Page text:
Demand for high-tech from Swiss SMEs

International research infrastructures

Swiss industry regularly secures contracts from international research infrastructures. For example, Imbach & Cie AG, based in the canton of Lucerne, forged massive high-precision aluminium components for the Large Hadron Collider particle accelerator at CERN. Photo: Imbach AG / CERN

Major research infrastructure construction projects (ITER, ESS and ESO) or upgrade projects (CERN and ESRF) are currently being carried out. Because of high Swiss labour costs and exchange rate issues, international competition in these common technology domains has been very intense. Nevertheless, international research infrastructures (IRIs) are also looking for specific high-tech products and world-class engineering solutions that Swiss industry is able to provide thanks to its culture of innovation and reliability.

The analysis of contracts recorded from the Swiss Industry Liaison Office (Swiss ILO) over the last few years suggests five fields of competence where Swiss industry is able to provide differentiated added value compared to international competition. Broadly speaking, the sector is mostly covered by SMEs. For historical reasons, some sectors tend to be stronger in some parts of the country.

Photo: Imbach AG / CERN

High-precision instruments

Switzerland’s reputation for high-precision instruments is undisputedly recognised worldwide. The historical know-how inherited from the watch industry spread to other segments such as Medtech, automotive and scientific instruments. Many IRIs work with Swiss SMEs because they are able to design and qualify high-precision instruments for a wide range of scientific equipment and sensors, which must operate in extremely harsh physical conditions.

Complex metalworking and machining

In the area of metalworking, Swiss industry possesses all of the engineering competence required to design and machine complex metal parts to IRI specifications. Swiss industry remains competitive for prototyping tasks or small series manufacturing, where high-precision machining of metal parts, based on sophisticated specifications or multi-physics engineering expertise, is required (complex welding, vacuum and high-radiation qualified, precise metrology control steps, etc…).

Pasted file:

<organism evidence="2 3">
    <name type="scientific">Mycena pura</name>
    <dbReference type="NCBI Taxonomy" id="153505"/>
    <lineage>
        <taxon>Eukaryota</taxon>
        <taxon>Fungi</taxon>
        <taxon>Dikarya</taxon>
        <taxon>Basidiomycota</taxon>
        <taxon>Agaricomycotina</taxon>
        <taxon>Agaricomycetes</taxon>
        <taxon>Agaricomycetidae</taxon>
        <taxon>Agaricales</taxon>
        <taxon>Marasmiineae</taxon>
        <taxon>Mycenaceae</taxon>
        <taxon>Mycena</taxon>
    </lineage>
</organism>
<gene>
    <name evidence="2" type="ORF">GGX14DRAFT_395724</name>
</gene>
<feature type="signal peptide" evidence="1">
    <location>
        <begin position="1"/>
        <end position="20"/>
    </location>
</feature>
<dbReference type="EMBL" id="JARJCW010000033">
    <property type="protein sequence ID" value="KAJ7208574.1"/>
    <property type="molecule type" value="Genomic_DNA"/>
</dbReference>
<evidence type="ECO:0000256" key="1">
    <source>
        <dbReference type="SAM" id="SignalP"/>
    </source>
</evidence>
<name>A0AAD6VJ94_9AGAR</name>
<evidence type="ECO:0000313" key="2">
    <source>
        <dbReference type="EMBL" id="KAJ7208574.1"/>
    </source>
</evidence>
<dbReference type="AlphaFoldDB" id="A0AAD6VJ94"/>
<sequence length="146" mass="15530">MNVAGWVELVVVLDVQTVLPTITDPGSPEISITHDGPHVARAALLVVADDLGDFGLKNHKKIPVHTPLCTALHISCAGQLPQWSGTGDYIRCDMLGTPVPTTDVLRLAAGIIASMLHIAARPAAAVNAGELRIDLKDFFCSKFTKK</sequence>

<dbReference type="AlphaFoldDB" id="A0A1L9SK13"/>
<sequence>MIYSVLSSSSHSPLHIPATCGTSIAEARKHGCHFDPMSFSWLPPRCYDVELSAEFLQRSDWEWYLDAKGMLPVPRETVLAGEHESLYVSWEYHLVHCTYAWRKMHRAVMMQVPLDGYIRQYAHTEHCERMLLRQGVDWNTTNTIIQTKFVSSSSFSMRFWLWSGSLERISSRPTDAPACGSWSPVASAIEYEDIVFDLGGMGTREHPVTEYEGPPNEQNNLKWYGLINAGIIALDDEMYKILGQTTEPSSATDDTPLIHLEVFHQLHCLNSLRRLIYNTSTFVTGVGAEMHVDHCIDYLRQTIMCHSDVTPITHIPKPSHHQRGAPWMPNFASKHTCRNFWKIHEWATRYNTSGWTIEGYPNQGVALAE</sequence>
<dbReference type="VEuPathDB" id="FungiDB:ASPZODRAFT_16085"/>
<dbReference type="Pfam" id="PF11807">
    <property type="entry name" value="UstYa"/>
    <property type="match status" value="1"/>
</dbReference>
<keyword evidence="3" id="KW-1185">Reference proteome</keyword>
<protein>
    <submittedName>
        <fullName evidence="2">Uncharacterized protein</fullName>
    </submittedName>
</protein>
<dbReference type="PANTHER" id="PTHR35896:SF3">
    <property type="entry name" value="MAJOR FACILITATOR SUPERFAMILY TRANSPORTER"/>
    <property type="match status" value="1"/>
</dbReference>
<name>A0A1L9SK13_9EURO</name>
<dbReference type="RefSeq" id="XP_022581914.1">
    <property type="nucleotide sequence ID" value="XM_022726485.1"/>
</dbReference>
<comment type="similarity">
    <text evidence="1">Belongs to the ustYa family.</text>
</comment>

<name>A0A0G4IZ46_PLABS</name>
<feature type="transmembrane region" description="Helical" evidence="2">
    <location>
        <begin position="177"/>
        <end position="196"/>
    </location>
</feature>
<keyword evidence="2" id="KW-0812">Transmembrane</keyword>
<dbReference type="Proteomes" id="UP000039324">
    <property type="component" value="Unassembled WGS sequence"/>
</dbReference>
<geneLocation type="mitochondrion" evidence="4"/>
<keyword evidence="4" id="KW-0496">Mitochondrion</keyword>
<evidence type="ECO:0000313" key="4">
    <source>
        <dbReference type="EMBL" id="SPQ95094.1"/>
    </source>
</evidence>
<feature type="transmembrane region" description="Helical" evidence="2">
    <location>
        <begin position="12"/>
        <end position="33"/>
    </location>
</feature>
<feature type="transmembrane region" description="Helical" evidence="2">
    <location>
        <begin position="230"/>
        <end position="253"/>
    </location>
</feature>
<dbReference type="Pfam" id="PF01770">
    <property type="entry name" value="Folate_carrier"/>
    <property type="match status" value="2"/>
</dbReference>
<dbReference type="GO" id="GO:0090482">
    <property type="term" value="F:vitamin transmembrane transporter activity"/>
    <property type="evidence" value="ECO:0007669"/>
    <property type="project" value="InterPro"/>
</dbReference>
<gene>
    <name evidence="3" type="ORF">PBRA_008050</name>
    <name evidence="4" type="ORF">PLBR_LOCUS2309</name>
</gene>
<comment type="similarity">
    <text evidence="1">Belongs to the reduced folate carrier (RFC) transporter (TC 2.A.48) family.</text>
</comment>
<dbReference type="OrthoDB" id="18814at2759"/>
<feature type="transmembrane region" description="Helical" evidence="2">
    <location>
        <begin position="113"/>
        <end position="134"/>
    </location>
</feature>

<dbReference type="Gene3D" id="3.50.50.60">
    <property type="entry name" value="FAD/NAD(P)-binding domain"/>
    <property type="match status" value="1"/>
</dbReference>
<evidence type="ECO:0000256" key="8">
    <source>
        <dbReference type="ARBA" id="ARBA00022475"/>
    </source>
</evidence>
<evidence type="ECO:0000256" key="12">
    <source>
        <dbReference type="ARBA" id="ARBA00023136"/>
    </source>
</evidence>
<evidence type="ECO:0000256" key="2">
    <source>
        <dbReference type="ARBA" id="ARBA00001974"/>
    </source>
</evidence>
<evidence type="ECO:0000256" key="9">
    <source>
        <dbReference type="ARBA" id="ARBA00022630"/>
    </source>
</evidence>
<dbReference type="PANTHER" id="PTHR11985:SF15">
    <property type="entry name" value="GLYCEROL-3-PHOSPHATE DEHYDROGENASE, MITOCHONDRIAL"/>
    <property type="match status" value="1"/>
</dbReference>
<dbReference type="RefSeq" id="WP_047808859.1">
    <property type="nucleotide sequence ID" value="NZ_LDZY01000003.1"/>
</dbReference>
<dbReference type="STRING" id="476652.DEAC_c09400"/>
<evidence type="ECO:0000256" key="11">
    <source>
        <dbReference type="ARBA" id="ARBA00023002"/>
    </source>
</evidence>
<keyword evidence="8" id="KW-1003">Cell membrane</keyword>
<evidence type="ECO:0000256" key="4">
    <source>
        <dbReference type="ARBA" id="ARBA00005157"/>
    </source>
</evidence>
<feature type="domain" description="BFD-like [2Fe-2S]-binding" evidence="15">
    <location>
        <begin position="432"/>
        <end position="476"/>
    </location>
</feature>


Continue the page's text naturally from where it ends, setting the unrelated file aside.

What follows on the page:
Power electronics

Swiss expertise in the area of high-powered electronics was notably inherited from the former Brown Boveri Company (BBC). The proximity of universities of applied sciences and the ETH ensures the availability of highly skilled electronics engineers. The resulting ecosystem of SMEs around Zurich is able to deliver solutions for many electro-mechanical systems in the industry. IRIs run high-energy physics devices, which invariably also require specifically designed high-power voltage equipment.

Optical & metrology systems

Extreme short-pulse lasers produced in Switzerland are used in particle accelerators. Swiss atomic clocks are used to synchronise very large radio telescope networks distributed around the globe. Best-of-class Swiss-made laser trackers are used to monitor the proper alignment of multi-ton metal components currently assembled on the ITER site. A large part of this engineering know-how is currently located in Eastern Switzerland, inherited from the former Leica factory in Heerbrugg (SG), where a dense regional network of SMEs specialised in high-standard optics components exists.

Vacuum and cryogenic systems

Many Swiss SMEs in this sector are found along the Rhine border with Liechtenstein, as spin-offs from the dismantled Balzers firm. They have a global reputation in the design and manufacturing of components required in the area of ultra-high vacuum systems (pumps, gauges, valves, bellows). Moreover, large helium plants are needed to cool down superconductive magnets ensembles at particle accelerator or fusion facilities: Switzerland hosts one of the only two market players capable of delivering helium compressor turbines and associated equipment at the required cooling power level.